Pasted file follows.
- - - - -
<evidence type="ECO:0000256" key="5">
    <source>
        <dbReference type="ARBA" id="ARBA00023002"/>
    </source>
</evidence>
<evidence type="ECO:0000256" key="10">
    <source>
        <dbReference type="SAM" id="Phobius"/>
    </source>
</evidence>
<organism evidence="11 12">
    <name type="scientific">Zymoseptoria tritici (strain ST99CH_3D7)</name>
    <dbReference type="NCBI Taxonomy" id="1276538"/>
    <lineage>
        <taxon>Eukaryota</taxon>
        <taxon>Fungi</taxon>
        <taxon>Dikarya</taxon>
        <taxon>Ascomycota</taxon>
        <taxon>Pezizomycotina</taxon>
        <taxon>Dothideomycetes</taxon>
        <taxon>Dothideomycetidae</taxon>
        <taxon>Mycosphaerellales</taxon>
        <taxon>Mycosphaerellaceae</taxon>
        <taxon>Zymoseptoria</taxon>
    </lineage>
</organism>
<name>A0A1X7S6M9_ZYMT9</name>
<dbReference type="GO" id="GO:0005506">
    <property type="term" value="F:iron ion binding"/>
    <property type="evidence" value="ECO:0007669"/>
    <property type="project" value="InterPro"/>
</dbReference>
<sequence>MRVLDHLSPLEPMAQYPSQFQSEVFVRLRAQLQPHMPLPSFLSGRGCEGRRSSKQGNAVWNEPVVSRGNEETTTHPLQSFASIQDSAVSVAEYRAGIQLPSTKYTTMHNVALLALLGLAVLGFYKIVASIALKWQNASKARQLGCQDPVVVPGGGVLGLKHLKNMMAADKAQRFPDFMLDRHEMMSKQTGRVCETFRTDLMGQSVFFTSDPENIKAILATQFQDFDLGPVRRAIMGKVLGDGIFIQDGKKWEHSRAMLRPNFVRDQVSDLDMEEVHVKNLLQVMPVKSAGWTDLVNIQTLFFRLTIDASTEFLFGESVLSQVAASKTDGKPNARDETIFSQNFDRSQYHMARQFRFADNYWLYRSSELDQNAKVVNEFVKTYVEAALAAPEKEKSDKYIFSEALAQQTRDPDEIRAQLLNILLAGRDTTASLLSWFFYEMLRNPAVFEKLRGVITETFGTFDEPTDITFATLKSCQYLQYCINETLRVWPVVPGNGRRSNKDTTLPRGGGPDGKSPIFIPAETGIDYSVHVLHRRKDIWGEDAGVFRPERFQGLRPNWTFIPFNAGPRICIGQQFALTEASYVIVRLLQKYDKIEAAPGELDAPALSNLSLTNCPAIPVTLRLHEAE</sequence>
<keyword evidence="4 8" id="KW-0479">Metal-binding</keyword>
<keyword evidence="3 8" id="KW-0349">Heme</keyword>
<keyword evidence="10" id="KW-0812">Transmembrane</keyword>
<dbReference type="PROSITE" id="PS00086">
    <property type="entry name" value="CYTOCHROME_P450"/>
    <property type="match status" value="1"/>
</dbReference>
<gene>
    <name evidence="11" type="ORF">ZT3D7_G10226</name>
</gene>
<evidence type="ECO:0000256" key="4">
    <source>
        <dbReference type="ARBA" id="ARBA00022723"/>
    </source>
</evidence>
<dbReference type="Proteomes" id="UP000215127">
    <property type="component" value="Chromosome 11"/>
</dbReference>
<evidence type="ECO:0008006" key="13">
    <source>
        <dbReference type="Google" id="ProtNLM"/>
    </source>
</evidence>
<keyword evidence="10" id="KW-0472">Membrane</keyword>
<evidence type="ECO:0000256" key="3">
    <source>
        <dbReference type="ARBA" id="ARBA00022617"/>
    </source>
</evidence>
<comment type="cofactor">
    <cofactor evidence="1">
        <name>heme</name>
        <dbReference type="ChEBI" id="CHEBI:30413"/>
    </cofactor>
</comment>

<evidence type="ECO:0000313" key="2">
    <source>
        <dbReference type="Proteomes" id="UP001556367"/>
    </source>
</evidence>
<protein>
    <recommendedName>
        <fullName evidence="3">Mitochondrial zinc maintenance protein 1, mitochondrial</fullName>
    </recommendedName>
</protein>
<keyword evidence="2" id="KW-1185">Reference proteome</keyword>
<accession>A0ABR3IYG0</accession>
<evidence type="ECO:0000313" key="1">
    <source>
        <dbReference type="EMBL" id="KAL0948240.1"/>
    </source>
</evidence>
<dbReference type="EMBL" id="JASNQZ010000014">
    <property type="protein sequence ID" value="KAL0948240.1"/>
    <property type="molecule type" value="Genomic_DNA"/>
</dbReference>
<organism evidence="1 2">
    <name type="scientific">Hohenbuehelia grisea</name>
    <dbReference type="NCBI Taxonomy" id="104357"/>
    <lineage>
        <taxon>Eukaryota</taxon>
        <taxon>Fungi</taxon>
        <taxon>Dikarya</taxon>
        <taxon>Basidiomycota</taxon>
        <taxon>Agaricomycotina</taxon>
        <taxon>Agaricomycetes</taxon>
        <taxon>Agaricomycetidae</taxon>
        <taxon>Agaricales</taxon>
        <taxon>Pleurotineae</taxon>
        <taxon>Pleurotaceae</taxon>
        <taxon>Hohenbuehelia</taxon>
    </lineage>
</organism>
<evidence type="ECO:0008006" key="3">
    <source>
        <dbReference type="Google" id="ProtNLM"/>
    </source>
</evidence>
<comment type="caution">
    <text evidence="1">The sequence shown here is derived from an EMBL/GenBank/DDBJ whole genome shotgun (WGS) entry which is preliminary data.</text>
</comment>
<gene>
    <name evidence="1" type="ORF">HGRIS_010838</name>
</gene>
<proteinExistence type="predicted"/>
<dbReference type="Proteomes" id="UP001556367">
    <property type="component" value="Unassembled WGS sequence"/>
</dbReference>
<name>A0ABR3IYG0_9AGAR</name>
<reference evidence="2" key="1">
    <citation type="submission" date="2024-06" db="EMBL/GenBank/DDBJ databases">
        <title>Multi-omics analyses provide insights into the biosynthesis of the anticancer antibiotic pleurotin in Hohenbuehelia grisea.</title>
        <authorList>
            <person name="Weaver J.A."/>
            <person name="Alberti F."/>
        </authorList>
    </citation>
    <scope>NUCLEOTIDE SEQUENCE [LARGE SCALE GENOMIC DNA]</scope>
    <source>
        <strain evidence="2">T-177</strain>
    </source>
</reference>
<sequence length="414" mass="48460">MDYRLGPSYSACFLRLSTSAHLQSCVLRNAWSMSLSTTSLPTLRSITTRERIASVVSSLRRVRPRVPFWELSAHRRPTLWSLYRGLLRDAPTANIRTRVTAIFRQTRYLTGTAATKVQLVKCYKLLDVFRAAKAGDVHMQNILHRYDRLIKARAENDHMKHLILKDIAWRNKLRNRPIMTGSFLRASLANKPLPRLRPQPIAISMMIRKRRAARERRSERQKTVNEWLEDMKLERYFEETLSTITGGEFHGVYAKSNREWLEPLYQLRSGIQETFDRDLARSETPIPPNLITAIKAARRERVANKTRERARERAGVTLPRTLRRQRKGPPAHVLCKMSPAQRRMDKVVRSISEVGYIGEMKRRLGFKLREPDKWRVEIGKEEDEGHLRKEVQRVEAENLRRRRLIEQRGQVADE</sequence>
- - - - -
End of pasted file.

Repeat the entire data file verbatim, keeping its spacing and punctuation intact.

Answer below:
<evidence type="ECO:0000256" key="5">
    <source>
        <dbReference type="ARBA" id="ARBA00023002"/>
    </source>
</evidence>
<evidence type="ECO:0000256" key="10">
    <source>
        <dbReference type="SAM" id="Phobius"/>
    </source>
</evidence>
<organism evidence="11 12">
    <name type="scientific">Zymoseptoria tritici (strain ST99CH_3D7)</name>
    <dbReference type="NCBI Taxonomy" id="1276538"/>
    <lineage>
        <taxon>Eukaryota</taxon>
        <taxon>Fungi</taxon>
        <taxon>Dikarya</taxon>
        <taxon>Ascomycota</taxon>
        <taxon>Pezizomycotina</taxon>
        <taxon>Dothideomycetes</taxon>
        <taxon>Dothideomycetidae</taxon>
        <taxon>Mycosphaerellales</taxon>
        <taxon>Mycosphaerellaceae</taxon>
        <taxon>Zymoseptoria</taxon>
    </lineage>
</organism>
<name>A0A1X7S6M9_ZYMT9</name>
<dbReference type="GO" id="GO:0005506">
    <property type="term" value="F:iron ion binding"/>
    <property type="evidence" value="ECO:0007669"/>
    <property type="project" value="InterPro"/>
</dbReference>
<sequence>MRVLDHLSPLEPMAQYPSQFQSEVFVRLRAQLQPHMPLPSFLSGRGCEGRRSSKQGNAVWNEPVVSRGNEETTTHPLQSFASIQDSAVSVAEYRAGIQLPSTKYTTMHNVALLALLGLAVLGFYKIVASIALKWQNASKARQLGCQDPVVVPGGGVLGLKHLKNMMAADKAQRFPDFMLDRHEMMSKQTGRVCETFRTDLMGQSVFFTSDPENIKAILATQFQDFDLGPVRRAIMGKVLGDGIFIQDGKKWEHSRAMLRPNFVRDQVSDLDMEEVHVKNLLQVMPVKSAGWTDLVNIQTLFFRLTIDASTEFLFGESVLSQVAASKTDGKPNARDETIFSQNFDRSQYHMARQFRFADNYWLYRSSELDQNAKVVNEFVKTYVEAALAAPEKEKSDKYIFSEALAQQTRDPDEIRAQLLNILLAGRDTTASLLSWFFYEMLRNPAVFEKLRGVITETFGTFDEPTDITFATLKSCQYLQYCINETLRVWPVVPGNGRRSNKDTTLPRGGGPDGKSPIFIPAETGIDYSVHVLHRRKDIWGEDAGVFRPERFQGLRPNWTFIPFNAGPRICIGQQFALTEASYVIVRLLQKYDKIEAAPGELDAPALSNLSLTNCPAIPVTLRLHEAE</sequence>
<keyword evidence="4 8" id="KW-0479">Metal-binding</keyword>
<keyword evidence="3 8" id="KW-0349">Heme</keyword>
<keyword evidence="10" id="KW-0812">Transmembrane</keyword>
<dbReference type="PROSITE" id="PS00086">
    <property type="entry name" value="CYTOCHROME_P450"/>
    <property type="match status" value="1"/>
</dbReference>
<gene>
    <name evidence="11" type="ORF">ZT3D7_G10226</name>
</gene>
<evidence type="ECO:0000256" key="4">
    <source>
        <dbReference type="ARBA" id="ARBA00022723"/>
    </source>
</evidence>
<dbReference type="Proteomes" id="UP000215127">
    <property type="component" value="Chromosome 11"/>
</dbReference>
<evidence type="ECO:0008006" key="13">
    <source>
        <dbReference type="Google" id="ProtNLM"/>
    </source>
</evidence>
<keyword evidence="10" id="KW-0472">Membrane</keyword>
<evidence type="ECO:0000256" key="3">
    <source>
        <dbReference type="ARBA" id="ARBA00022617"/>
    </source>
</evidence>
<comment type="cofactor">
    <cofactor evidence="1">
        <name>heme</name>
        <dbReference type="ChEBI" id="CHEBI:30413"/>
    </cofactor>
</comment>

<evidence type="ECO:0000313" key="2">
    <source>
        <dbReference type="Proteomes" id="UP001556367"/>
    </source>
</evidence>
<protein>
    <recommendedName>
        <fullName evidence="3">Mitochondrial zinc maintenance protein 1, mitochondrial</fullName>
    </recommendedName>
</protein>
<keyword evidence="2" id="KW-1185">Reference proteome</keyword>
<accession>A0ABR3IYG0</accession>
<evidence type="ECO:0000313" key="1">
    <source>
        <dbReference type="EMBL" id="KAL0948240.1"/>
    </source>
</evidence>
<dbReference type="EMBL" id="JASNQZ010000014">
    <property type="protein sequence ID" value="KAL0948240.1"/>
    <property type="molecule type" value="Genomic_DNA"/>
</dbReference>
<organism evidence="1 2">
    <name type="scientific">Hohenbuehelia grisea</name>
    <dbReference type="NCBI Taxonomy" id="104357"/>
    <lineage>
        <taxon>Eukaryota</taxon>
        <taxon>Fungi</taxon>
        <taxon>Dikarya</taxon>
        <taxon>Basidiomycota</taxon>
        <taxon>Agaricomycotina</taxon>
        <taxon>Agaricomycetes</taxon>
        <taxon>Agaricomycetidae</taxon>
        <taxon>Agaricales</taxon>
        <taxon>Pleurotineae</taxon>
        <taxon>Pleurotaceae</taxon>
        <taxon>Hohenbuehelia</taxon>
    </lineage>
</organism>
<evidence type="ECO:0008006" key="3">
    <source>
        <dbReference type="Google" id="ProtNLM"/>
    </source>
</evidence>
<comment type="caution">
    <text evidence="1">The sequence shown here is derived from an EMBL/GenBank/DDBJ whole genome shotgun (WGS) entry which is preliminary data.</text>
</comment>
<gene>
    <name evidence="1" type="ORF">HGRIS_010838</name>
</gene>
<proteinExistence type="predicted"/>
<dbReference type="Proteomes" id="UP001556367">
    <property type="component" value="Unassembled WGS sequence"/>
</dbReference>
<name>A0ABR3IYG0_9AGAR</name>
<reference evidence="2" key="1">
    <citation type="submission" date="2024-06" db="EMBL/GenBank/DDBJ databases">
        <title>Multi-omics analyses provide insights into the biosynthesis of the anticancer antibiotic pleurotin in Hohenbuehelia grisea.</title>
        <authorList>
            <person name="Weaver J.A."/>
            <person name="Alberti F."/>
        </authorList>
    </citation>
    <scope>NUCLEOTIDE SEQUENCE [LARGE SCALE GENOMIC DNA]</scope>
    <source>
        <strain evidence="2">T-177</strain>
    </source>
</reference>
<sequence length="414" mass="48460">MDYRLGPSYSACFLRLSTSAHLQSCVLRNAWSMSLSTTSLPTLRSITTRERIASVVSSLRRVRPRVPFWELSAHRRPTLWSLYRGLLRDAPTANIRTRVTAIFRQTRYLTGTAATKVQLVKCYKLLDVFRAAKAGDVHMQNILHRYDRLIKARAENDHMKHLILKDIAWRNKLRNRPIMTGSFLRASLANKPLPRLRPQPIAISMMIRKRRAARERRSERQKTVNEWLEDMKLERYFEETLSTITGGEFHGVYAKSNREWLEPLYQLRSGIQETFDRDLARSETPIPPNLITAIKAARRERVANKTRERARERAGVTLPRTLRRQRKGPPAHVLCKMSPAQRRMDKVVRSISEVGYIGEMKRRLGFKLREPDKWRVEIGKEEDEGHLRKEVQRVEAENLRRRRLIEQRGQVADE</sequence>